Nepal has a long history with hemp. It has been used for generations as a fibre because of its strength, resilient and durability. Although hemp has a long tradition and additionally could provide employment opportunities for disadvantaged and poor nepali people, its industrial cultivation is still illegal. Thats the reason why people only use those plants that grow wild and naturally in rural and mountainous areas.
The slow, complex and exhausting process for hemp fiber extraction, is completely done by hand in the western villages of Nepal. All the steps of making hemp cloth, from sowing seeds, through the many stages of fiber processing, to spinning and weaving the yarn, are still performed mainly by women.
Grown naturally without pesticides, fungicides or chemical fertilizers nepali hemp is harvested in autumn after a growth period of approximately 120 days, then left out to dry. After it is soaked in water for several weeks the bark is separated from the stem. The plant’s fibrous portion is teased out, twisted, sun dried, beaten with a wooden stick (to soften it) and finally spun. After spinning, the thread is boiled with water and wood ash and rinsed many times.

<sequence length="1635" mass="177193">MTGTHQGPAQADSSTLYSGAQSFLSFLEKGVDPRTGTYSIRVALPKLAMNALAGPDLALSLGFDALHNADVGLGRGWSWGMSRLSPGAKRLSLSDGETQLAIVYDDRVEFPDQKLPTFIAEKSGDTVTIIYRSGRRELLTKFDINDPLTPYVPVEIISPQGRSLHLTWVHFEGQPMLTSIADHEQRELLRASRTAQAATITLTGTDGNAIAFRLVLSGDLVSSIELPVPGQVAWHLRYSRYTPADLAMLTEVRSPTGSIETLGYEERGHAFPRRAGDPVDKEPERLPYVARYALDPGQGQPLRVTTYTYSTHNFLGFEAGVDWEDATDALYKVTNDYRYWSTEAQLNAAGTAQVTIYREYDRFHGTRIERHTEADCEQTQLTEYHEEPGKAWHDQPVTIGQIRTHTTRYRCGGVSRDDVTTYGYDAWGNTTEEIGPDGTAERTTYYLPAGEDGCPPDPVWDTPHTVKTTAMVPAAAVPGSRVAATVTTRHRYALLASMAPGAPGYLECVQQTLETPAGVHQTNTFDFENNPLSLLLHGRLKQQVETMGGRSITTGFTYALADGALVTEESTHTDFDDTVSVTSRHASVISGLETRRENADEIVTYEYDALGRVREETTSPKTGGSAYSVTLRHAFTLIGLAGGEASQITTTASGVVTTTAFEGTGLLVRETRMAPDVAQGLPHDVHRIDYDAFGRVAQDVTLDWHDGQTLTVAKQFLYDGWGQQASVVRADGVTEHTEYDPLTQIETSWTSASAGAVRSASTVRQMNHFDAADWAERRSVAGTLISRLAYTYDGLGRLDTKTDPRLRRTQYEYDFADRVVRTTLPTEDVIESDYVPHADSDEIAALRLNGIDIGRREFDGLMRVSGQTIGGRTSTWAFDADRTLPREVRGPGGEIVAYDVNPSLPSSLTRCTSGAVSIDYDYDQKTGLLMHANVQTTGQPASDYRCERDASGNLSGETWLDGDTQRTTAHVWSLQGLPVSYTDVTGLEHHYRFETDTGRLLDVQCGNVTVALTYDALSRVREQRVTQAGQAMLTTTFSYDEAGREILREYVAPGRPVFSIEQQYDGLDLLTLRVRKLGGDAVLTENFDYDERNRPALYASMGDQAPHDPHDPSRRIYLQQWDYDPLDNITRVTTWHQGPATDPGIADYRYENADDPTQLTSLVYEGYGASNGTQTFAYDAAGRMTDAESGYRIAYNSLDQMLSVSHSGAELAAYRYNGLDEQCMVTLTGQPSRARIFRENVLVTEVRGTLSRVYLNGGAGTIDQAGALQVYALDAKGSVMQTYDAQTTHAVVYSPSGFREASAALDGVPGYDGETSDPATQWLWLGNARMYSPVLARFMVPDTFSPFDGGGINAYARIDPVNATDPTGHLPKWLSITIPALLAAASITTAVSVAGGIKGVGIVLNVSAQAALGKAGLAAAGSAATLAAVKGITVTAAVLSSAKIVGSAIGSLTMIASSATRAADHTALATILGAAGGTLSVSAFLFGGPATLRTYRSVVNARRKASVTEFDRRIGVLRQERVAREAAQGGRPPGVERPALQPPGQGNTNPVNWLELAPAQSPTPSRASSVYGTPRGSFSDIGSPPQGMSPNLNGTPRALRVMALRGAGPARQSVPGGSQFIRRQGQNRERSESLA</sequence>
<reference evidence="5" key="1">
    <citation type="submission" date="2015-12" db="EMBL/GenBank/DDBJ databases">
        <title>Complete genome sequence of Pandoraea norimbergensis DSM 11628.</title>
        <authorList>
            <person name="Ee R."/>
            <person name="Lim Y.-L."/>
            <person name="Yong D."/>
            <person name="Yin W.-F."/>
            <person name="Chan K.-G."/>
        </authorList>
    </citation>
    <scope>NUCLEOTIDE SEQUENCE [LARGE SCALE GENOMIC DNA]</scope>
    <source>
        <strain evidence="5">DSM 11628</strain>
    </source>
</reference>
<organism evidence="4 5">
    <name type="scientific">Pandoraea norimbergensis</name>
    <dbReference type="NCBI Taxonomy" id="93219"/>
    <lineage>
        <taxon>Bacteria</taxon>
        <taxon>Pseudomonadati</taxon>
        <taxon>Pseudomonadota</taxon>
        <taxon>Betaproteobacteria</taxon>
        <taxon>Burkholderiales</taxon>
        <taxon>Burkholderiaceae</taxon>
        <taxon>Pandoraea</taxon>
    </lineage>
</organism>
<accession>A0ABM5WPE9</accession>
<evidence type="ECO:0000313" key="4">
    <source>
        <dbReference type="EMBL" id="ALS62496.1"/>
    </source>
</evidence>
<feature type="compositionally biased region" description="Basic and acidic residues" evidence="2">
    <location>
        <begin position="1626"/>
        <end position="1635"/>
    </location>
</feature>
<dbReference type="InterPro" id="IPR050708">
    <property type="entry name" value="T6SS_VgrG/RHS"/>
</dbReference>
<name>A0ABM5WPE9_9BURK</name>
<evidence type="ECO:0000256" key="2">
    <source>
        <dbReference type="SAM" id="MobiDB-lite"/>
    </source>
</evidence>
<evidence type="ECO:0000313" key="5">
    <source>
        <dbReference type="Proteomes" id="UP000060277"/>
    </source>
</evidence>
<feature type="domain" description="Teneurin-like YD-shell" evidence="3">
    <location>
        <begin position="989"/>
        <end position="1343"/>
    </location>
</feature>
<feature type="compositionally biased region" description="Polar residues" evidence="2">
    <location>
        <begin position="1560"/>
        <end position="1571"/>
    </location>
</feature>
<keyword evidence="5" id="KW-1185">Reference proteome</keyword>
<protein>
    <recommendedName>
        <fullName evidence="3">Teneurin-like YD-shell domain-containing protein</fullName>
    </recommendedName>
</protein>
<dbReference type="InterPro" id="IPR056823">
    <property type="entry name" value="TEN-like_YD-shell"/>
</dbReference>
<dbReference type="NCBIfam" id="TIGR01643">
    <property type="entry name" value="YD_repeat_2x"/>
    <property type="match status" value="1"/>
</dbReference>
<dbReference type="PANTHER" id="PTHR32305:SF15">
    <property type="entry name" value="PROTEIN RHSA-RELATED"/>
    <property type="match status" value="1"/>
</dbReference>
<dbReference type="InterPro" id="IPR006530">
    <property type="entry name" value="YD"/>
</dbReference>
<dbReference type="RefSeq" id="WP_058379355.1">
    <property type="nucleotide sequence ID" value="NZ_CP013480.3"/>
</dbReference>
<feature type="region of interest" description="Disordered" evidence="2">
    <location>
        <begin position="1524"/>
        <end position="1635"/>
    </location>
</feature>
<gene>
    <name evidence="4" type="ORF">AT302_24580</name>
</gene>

For the 3-4m long handwoven hemp fabrics, the villagers receive around 5 dollars. This is an important source of income in addition to agriculture. It helps people to pay school fees for their children or buying medicine. (Most Nepalese live at around $ 2 a day and have an average annual income of less than $ 200).
Nepal, a nation with many unemployed people, especially in rural areas where no practical source of income exists, hemp is hope. It is an important source of income for villagers and their families, who have no options for work in or around their villages. We hope that the Nepali government will soon accept industrial hemp cultivation to support their country and its villagers. Hemp is one of the most sustainable, versatile and eco friendly plant in this world and we hope the future will be bright for Nepal and their hearty people.